There is an Indiana Lincoln Highway Association. Hoosier cities located on the Lincoln Highway included Fort Wayne, South Bend, Valparaiso and Elkhart. Beginning in the 1920s, the name "Lincoln Highway" began to disappear as the numbered highway system was established across the country.
And beginning in the mid-1920s, Indiana had the distinction of offering two "routes" for the Lincoln Highway with the creation of a second option that traversed the state farther south, running from Fort Wayne to Chicago through Columbia City and Warsaw.
Contemporary highways in Indiana that reflect the routes of the Lincoln Highway - or portions of them - are U.S. 20, U.S. 30 and U.S. 33.
On U.S. 40 across the Hoosier state, landmarks range from historic farmhouses to skyscrapers and suburban strip malls. They include the Huddleston Farmhouse in Cambridge City, a brick residence built in the 1840s by a Quaker family with eleven children. The farmhouse, which offered overnight lodging for travelers headed west on the historic National Road, today includes a museum as well as Indiana Landmark's regional office, where our guest Joe Frost works.
In Richmond, U.S. 40 passes a monument known as Madonna of the Trail. Dedicated in 1928, the monument at the edge of Glen Miller Park is a memorial to pioneer mothers of the covered-wagon era; it depicts a steadfast woman holding an infant, with a toddler clinging to her long dress.
Other landmarks on U.S. 40 include the James Whitcomb Riley Boyhood Home and Museum in Greenfield; Circle Centre mall and Victory Field in Indy, and the Metropolis shopping mall in Plainfield.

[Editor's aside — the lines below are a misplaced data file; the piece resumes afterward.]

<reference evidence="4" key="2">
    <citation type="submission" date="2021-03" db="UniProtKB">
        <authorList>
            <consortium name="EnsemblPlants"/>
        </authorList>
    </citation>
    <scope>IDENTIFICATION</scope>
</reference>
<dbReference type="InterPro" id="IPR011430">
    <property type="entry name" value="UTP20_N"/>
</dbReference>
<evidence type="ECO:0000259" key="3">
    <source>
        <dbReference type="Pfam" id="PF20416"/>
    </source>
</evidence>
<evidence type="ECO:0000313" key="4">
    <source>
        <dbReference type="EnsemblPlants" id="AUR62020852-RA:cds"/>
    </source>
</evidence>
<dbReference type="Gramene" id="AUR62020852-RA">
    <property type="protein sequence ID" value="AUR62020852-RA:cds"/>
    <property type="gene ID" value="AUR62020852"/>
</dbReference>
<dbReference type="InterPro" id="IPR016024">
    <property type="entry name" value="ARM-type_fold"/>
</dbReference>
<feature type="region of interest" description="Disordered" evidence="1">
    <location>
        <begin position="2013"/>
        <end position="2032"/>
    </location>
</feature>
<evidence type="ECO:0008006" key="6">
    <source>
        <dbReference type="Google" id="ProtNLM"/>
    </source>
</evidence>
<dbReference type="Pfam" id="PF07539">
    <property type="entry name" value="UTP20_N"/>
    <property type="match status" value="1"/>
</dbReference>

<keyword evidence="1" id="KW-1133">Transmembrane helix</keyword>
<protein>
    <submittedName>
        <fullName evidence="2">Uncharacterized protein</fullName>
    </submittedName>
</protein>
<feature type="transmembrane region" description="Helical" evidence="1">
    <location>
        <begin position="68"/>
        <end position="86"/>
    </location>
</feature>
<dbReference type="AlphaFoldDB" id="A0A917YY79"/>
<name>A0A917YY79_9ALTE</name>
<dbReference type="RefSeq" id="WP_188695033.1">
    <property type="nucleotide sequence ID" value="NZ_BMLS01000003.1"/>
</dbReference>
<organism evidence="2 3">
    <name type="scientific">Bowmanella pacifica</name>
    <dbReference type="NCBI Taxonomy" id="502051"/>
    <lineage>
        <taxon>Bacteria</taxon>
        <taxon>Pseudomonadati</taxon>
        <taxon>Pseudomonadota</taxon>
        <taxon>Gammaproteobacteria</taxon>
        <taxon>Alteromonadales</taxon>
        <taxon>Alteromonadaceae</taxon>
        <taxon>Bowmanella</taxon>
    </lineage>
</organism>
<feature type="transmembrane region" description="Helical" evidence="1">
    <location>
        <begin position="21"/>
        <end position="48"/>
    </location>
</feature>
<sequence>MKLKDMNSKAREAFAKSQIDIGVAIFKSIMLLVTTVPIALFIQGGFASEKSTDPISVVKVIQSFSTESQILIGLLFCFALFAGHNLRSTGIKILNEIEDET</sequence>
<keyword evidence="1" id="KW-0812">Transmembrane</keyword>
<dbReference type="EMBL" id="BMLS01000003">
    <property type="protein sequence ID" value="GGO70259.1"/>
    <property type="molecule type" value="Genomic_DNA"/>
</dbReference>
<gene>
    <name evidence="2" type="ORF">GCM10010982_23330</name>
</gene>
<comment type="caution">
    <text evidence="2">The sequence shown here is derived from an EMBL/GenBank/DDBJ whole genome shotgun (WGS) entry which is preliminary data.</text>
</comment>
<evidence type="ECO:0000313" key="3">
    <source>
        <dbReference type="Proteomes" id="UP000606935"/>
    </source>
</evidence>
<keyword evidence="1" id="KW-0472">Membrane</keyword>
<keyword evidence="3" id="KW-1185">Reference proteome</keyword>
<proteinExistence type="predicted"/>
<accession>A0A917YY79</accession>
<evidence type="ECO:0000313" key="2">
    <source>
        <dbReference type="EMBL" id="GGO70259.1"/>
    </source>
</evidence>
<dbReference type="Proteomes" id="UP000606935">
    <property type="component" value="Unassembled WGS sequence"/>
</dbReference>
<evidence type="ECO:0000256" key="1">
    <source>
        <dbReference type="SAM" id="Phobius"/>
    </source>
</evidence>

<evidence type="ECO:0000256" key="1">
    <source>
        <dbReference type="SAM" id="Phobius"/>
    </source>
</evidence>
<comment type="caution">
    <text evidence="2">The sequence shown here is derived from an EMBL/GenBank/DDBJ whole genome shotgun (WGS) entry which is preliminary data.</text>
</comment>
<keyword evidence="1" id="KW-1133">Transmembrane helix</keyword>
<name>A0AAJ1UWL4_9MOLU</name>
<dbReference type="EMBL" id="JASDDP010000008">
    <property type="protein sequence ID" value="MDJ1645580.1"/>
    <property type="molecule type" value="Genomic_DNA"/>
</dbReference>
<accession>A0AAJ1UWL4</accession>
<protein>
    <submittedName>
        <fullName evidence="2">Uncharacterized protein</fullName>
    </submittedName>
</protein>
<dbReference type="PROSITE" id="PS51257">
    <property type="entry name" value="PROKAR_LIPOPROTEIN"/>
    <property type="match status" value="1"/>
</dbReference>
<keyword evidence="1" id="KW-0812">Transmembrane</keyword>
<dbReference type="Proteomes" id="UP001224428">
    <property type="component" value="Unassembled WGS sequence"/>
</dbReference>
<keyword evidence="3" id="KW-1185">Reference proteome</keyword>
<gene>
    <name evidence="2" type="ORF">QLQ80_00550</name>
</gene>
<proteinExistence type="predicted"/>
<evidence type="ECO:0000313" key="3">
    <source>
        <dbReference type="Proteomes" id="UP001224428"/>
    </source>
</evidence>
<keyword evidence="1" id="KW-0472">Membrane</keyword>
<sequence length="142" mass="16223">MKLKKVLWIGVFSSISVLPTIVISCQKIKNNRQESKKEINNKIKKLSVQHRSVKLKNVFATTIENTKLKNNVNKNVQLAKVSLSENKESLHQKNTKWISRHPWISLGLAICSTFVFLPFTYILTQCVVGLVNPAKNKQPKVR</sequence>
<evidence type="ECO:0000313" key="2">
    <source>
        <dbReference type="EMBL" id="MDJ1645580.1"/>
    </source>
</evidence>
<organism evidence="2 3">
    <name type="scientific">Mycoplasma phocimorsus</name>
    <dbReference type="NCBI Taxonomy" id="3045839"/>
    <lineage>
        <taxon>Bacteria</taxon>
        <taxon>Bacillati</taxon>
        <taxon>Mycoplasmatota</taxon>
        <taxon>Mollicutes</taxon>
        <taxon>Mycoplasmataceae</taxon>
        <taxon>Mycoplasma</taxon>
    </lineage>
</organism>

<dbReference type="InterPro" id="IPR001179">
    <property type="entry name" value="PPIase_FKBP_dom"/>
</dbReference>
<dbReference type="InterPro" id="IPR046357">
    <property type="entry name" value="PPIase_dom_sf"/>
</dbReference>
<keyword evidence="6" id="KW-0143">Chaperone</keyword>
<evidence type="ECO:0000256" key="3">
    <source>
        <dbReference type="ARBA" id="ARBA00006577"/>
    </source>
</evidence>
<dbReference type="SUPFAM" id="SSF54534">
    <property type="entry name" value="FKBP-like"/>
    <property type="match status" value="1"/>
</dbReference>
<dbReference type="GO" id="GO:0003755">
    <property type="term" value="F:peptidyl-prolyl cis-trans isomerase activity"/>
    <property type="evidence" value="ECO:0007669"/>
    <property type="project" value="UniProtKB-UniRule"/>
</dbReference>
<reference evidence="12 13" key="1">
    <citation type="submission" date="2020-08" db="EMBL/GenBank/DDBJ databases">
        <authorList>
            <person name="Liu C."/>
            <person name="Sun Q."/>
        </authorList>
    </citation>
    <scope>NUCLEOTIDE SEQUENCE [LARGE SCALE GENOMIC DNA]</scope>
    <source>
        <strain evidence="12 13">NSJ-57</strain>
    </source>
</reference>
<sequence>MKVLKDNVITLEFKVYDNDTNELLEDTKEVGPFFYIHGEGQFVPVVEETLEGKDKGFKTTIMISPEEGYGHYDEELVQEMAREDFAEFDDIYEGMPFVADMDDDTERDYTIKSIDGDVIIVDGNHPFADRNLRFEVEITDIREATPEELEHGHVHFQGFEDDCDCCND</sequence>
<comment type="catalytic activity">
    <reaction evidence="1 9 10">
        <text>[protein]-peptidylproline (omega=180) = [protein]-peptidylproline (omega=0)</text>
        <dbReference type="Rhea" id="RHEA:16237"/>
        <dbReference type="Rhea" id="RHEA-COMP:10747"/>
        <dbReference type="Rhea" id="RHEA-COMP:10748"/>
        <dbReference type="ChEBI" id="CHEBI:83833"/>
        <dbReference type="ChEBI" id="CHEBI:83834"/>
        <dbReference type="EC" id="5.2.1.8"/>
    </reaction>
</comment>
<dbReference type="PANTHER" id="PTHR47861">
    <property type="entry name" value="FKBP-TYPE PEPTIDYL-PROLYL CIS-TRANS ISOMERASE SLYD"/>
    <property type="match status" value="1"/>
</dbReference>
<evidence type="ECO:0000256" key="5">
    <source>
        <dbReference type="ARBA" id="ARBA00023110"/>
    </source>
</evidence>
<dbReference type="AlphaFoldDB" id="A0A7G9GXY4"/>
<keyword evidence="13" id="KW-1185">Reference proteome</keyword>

In the Wabash Valley between Brazil and Terre Haute, roadside landmarks include a large billboard for Clabber Girl Baking Powder that has been on the site since the 1930s.
Across much of the state today, U.S. 40 runs nearly parallel to I-70.
Roadtrip: Greencastle's buzz bomb and DePauw's Nature Park
Guest Roadtripper and film historian Eric Grayson tells us that just a hop, skip and a jump from the Old National Road west of Indianapolis is the historic town of Greencastle. The hometown of DePauw University has something unique on its courthouse square: an authentic WWII buzz bomb, the V-1 rockets that Hitler used to bomb London.
These are the bombs that were used before the silent rockets that were launched by Wernher Von Braun's team. This is the only authentic V-1 that exists in America!
And across from their 1905 courthouse is a really outstanding local restaurant, Almost Home. And if you like desserts, you're a short drive from a 1950s ice cream shop, Dairy Castle.